5. This is gonna be ugly. Usually, even in a blowout, you can point to a handful of plays that could have gone differently and resulted in a much closer game. I don't really feel that way in this one. Even without the two INT returns, we got outscored by 21. Sad outcome after waiting 8 months for a real Colts game. Box score Snap counts Offense, D: 49 plays, 225 yards, 10 first downs (6 passing, 3 rushing, 1 from penalty), 0/10 on third down, 0/1 on fourth down, 1/2 red zone, 4 turnovers (including the safety), -7 points (gave up 16 points on turnovers and the safety); calling this offensive showing "pathetic" is too kind, the aggregate grade doesn't emphasize the putridness of this performance QB: Tolzien was awful. Inaccurate throws, late throws, no poise in the pocket, no calm under pressure, was rattled from jump, and just got worse. Didn't keep his eyes downfield when he felt pressure, he missed almost every down field throw he attempted, and just generally played one of the worst games of QB we've seen in a long time. We had 11 total completions, and didn't have any yards in the entire third quarter. Brissett showed that he's far more talented in just 9 snaps. The sooner he learns enough of a package to start, the better. F, Brissett saved the minus Backs / receivers / TEs: The backs ran well. Gore churned out yards, Mack needs to be a tad more patient but showed his defining trait, and they both caught the ball well and earned yardage after catch. Mack's fumble is disappointing, but when you get held up and a defender starts raking, you're in trouble. Hilton's fumble was bad, but he did his job as a receiver. Not a good game to judge pass catchers. C, ball security is the only negative OL / blocking: Leaky pass pro, jumbled run blocking. There were some good individual moments, and there's reason to believe the line can play well enough if the offense ever gets into a rhythm. They created some small holes in the run game, and Gore did a good job of finding them and getting through. AC got whipped at LT, Good was decent at RT, and everyone else had good and bad moments in both phases. Still struggled picking up stunts and delayed rushers, still not good in the screen game. I put 75% of the blame for sacks on the QB. C-, so sloppy you'd think 80% of the line is changed... Defense, D+: 64 plays, 373 yards, 19 first downs, 13 passing, 5 rushing, 1 from penalty), 5/14 on third down, 2/4 red zone, 0 turnovers, 30 points; good run defense, awful pass coverage, no pass rush, no playmaking Defensive front: The run defense was pretty good. The only times Gurley got out of the backfield were when the Rams held, and those plays came back. Missed some tackles, including on the TD, which was ridiculous. Overpursued on the couple of designed counters, but for the most part they held the edge and stayed strong up the middle. Al Woods was much better than I anticipated. Pass rush didn't get home pretty much at all, and that's because we don't have pass rushers. Mingo had a couple nice rushes, Ridgeway had a couple nice beats, and Hunt got home once, but the pressure wasn't anywhere near consistent, and that's problematic because we can't cover. The ILBs were hit and miss, had some nice stops and then some poor tackling efforts, some nice covers then got beat. Bostic was very active, but his hand limits him. Morrison started out well, then faded, and maybe that's because of the injury. George was active just like in preseason, he might get more and more time with Morrison and Walker hurt. I'm continually impressed by the way Hairston supports the run and tackles. C+, the front was by far the best unit of the day, and that's with zero pass rush Pass defense: Unsurprisingly, they struggled to cover at almost every level. Any misdirection -- play action, screens, whatever -- was successful for the Rams, and then they still were able to beat us deep on a couple plays. Second level coverage had blown plays also. Top to bottom, bad coverage. There were some decent plays, but they went 22/30 on us, so we didn't cover well. The TJ Green experiment continues to have mixed results; he was flat footed at the top of Kupp's TD route, which is a continual problem for him. Melvin is not a good player; he used to at least tackle well, but no more. Wilson struggled at the point, but was again in good position; he needs more reps. D-, I knew McVay would upgrade their passing attack, but we put up zero resistance Special teams: Sad that we couldn't even get this right. Got blown up on punt returns, gave up a 35 yard kick return, and missed two field goals. Recovered a muffed punt, but not really of our own doing. And then the missed kicks by AV... when it rains, it pours. I think Sanchez's holds were bad, the ball was leaning away from the kicker on both. They'll figure that out. D, mistake city Coaching / play calling / game management, D-: Monachino didn't dial anything up to manufacture a pass rush, but really didn't have the situations to do so. The Rams countered any pressure with quick hitters (imagine that!) and kept the QB out of trouble. I didn't have any problem with his approach or gameplan, but we have to cover better. If we had a pass rush, I'd suggest more Cover 3. C I have the usual issues with Chud's play calling -- some nonsense route combos on 3rd and short, etc. And again, the inability to run a screen is a coaching issue. But inept QB play and leaky protection are the bigger issues. C- Why not challenge the goal line play? We went hurry up like we thought there was a fumble or something... And then the general lack of execution points to a lack of preparation and ability to refine your gameplan into something the team can actually perform at a winning level. Awful coaching performance from the top. F Game ball: Yeah right... Callin 'em out: Later this week, I'm bringing back "Callin 'em out," which will be a thread where we post who needs to play well for the team to win, what adjustments have to be made, what you'll have your eye on, etc., and I'll reference that thread in the grades. Next, home opener vs the Cards. Still no Luck. Who will start at QB (we already know it will be Tolzien, but here's hoping it's not), will the offense convert a third down, will we give up less than 40 points, etc. Kind of a sad state of affairs right now, but it can't get much worse than Sunday's game. GO COLTS!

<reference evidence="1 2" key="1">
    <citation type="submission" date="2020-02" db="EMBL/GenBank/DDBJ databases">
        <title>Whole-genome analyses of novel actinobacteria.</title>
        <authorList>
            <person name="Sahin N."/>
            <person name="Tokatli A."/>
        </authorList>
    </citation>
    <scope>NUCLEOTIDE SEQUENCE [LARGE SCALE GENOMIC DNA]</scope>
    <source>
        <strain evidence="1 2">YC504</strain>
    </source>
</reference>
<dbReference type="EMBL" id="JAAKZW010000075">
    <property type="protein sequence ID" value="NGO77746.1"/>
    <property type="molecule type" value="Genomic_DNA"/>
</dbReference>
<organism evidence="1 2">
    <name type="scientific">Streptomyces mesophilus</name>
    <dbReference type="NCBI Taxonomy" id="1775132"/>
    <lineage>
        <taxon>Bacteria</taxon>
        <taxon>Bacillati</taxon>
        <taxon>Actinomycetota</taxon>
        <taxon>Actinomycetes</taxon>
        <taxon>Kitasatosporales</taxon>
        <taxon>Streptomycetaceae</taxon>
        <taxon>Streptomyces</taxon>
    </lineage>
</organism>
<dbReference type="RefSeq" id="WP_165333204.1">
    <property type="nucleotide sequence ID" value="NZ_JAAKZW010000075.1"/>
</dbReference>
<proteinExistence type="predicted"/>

6. @OffensivelyPC @twfish Any objections? There's lot of 2016 video of him on DB. http://draftbreakdown.com/players/budda-baker/#player-vids